Adams and “The Virtue of Faith”
November 28, 2009 — 20:32

Author: Andrew Moon  Category: Christian Theology Concept of God Divine Foreknowledge Divine Providence Free Will Molinism Open Theism Theological Fatalism  Comments: 9

I recently finished Robert Adams’ old article “The Virtue of Faith” (chapter 1 of the book The Virtue of Faith), and I found a really interesting point. Uncertainty and faith are necessary for a certain sort of special good in a relationship. I think it’s worth quoting Adams on this:

Well, suppose we always saw what people were like, and particularly what they would do in any situation in which we might have to do with them. How would we relate to people if we had such knowledge of them? I think we would manipulate them. I do not mean that we would necessarily treat people in a selfish or immoral way, but I think we could not help having an attitude of control toward them. And I think the necessity we would be under, to have such an attitude, would be conceptual and not merely causal. If I pursued my own ends in relation to you, knowing exactly how you would respond to every move, I would be manipulating you as much as I manipulate a typewriter or any other inanimate object. And if at some point I refrained from pursuing my own ends, in order to defer to some desire of yours, I would be manipulating you in the service of your end that I had made my own. By the very nature of the case I could not escape from this manipulative role except insofar as I could forget or ignore what I knew about the responses you would make…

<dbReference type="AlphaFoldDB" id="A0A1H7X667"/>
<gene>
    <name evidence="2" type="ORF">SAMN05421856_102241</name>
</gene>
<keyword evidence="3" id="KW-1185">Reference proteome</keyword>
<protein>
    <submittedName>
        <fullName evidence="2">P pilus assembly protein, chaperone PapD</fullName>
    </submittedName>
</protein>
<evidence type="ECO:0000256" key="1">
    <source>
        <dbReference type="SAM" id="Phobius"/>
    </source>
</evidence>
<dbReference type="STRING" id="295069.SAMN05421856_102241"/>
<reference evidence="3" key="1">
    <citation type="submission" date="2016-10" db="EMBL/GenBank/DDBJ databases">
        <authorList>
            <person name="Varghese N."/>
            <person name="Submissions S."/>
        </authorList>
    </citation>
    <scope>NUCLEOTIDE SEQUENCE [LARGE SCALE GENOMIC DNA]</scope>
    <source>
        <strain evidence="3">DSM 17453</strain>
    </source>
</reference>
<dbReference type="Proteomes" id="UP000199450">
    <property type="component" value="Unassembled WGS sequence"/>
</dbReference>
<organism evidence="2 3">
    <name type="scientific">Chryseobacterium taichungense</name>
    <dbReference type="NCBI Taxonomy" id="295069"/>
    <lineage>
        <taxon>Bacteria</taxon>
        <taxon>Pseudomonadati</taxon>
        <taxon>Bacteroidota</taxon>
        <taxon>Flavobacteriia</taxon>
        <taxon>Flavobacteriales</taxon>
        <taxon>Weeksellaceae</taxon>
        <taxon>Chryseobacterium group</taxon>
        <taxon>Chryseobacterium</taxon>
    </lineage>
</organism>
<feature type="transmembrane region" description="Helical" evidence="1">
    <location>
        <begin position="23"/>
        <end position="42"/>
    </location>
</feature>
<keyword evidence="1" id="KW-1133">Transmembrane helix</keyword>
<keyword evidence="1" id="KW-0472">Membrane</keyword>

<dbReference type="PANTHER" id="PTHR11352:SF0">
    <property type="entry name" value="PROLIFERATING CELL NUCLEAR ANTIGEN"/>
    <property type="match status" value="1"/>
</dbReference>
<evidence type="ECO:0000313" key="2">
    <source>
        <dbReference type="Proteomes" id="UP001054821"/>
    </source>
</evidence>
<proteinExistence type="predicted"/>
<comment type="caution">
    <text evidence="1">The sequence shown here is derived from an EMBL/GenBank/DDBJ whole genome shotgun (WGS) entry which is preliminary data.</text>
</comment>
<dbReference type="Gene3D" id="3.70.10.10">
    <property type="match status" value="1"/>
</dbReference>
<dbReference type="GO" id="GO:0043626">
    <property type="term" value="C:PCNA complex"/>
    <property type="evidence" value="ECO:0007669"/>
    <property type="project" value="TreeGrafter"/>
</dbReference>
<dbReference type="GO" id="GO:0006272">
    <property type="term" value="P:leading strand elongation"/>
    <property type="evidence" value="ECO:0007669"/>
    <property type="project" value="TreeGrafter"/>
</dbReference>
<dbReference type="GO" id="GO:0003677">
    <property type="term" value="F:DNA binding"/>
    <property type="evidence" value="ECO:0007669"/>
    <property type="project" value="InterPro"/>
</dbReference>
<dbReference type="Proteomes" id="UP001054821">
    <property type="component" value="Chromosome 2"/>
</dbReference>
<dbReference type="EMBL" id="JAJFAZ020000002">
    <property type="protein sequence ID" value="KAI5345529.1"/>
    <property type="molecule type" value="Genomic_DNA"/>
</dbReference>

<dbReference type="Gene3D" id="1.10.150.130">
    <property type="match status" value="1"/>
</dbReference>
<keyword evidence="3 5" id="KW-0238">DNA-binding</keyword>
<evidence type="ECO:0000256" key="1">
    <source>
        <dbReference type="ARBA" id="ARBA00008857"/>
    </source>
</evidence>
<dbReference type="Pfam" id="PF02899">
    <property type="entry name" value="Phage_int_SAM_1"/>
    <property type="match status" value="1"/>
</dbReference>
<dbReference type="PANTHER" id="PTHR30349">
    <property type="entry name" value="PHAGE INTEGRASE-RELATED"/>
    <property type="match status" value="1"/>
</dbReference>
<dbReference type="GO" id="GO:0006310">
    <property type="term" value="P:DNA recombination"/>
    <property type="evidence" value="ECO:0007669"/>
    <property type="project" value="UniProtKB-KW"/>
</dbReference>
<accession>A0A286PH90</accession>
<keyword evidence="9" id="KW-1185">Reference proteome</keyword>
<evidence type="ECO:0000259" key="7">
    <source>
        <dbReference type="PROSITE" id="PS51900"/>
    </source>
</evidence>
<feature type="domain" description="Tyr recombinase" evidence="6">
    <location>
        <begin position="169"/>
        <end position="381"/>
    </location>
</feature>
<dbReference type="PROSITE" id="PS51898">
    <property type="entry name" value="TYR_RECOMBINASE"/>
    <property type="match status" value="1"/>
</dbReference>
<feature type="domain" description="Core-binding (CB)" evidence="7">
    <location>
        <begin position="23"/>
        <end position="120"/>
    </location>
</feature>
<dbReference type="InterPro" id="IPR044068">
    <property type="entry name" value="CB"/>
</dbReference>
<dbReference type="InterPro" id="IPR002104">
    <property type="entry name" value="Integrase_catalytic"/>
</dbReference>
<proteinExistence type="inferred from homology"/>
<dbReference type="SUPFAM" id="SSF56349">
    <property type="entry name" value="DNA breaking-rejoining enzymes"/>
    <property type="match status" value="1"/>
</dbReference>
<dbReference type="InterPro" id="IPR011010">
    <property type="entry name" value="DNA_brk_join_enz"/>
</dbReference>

Our actual uncertainty about what other people will do makes it possible to depend on another person in a way that is much more personal. It enables the other person to be more truly other. To the extent that I realize that I do not know how he will respond to my action, I cannot regard him as an extension of my faculty of action, as I regard my typewriter.